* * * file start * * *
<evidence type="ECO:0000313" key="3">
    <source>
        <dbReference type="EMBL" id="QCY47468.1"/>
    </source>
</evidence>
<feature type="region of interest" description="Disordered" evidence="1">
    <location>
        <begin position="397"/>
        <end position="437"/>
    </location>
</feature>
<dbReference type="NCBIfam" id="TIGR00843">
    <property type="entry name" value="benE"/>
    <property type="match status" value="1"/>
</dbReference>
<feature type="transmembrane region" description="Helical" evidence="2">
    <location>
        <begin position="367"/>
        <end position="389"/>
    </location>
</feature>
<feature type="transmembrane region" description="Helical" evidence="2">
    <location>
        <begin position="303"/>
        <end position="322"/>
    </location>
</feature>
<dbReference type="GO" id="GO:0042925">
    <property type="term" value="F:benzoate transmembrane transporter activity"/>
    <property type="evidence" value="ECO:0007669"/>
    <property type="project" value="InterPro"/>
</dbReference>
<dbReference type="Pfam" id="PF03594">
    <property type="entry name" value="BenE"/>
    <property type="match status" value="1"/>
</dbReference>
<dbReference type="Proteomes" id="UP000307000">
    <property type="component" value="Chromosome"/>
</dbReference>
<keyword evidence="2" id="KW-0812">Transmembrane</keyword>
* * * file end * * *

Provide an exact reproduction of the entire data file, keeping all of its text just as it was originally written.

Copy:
<evidence type="ECO:0000313" key="3">
    <source>
        <dbReference type="EMBL" id="QCY47468.1"/>
    </source>
</evidence>
<feature type="region of interest" description="Disordered" evidence="1">
    <location>
        <begin position="397"/>
        <end position="437"/>
    </location>
</feature>
<dbReference type="NCBIfam" id="TIGR00843">
    <property type="entry name" value="benE"/>
    <property type="match status" value="1"/>
</dbReference>
<feature type="transmembrane region" description="Helical" evidence="2">
    <location>
        <begin position="367"/>
        <end position="389"/>
    </location>
</feature>
<feature type="transmembrane region" description="Helical" evidence="2">
    <location>
        <begin position="303"/>
        <end position="322"/>
    </location>
</feature>
<dbReference type="GO" id="GO:0042925">
    <property type="term" value="F:benzoate transmembrane transporter activity"/>
    <property type="evidence" value="ECO:0007669"/>
    <property type="project" value="InterPro"/>
</dbReference>
<dbReference type="Pfam" id="PF03594">
    <property type="entry name" value="BenE"/>
    <property type="match status" value="1"/>
</dbReference>
<dbReference type="Proteomes" id="UP000307000">
    <property type="component" value="Chromosome"/>
</dbReference>
<keyword evidence="2" id="KW-0812">Transmembrane</keyword>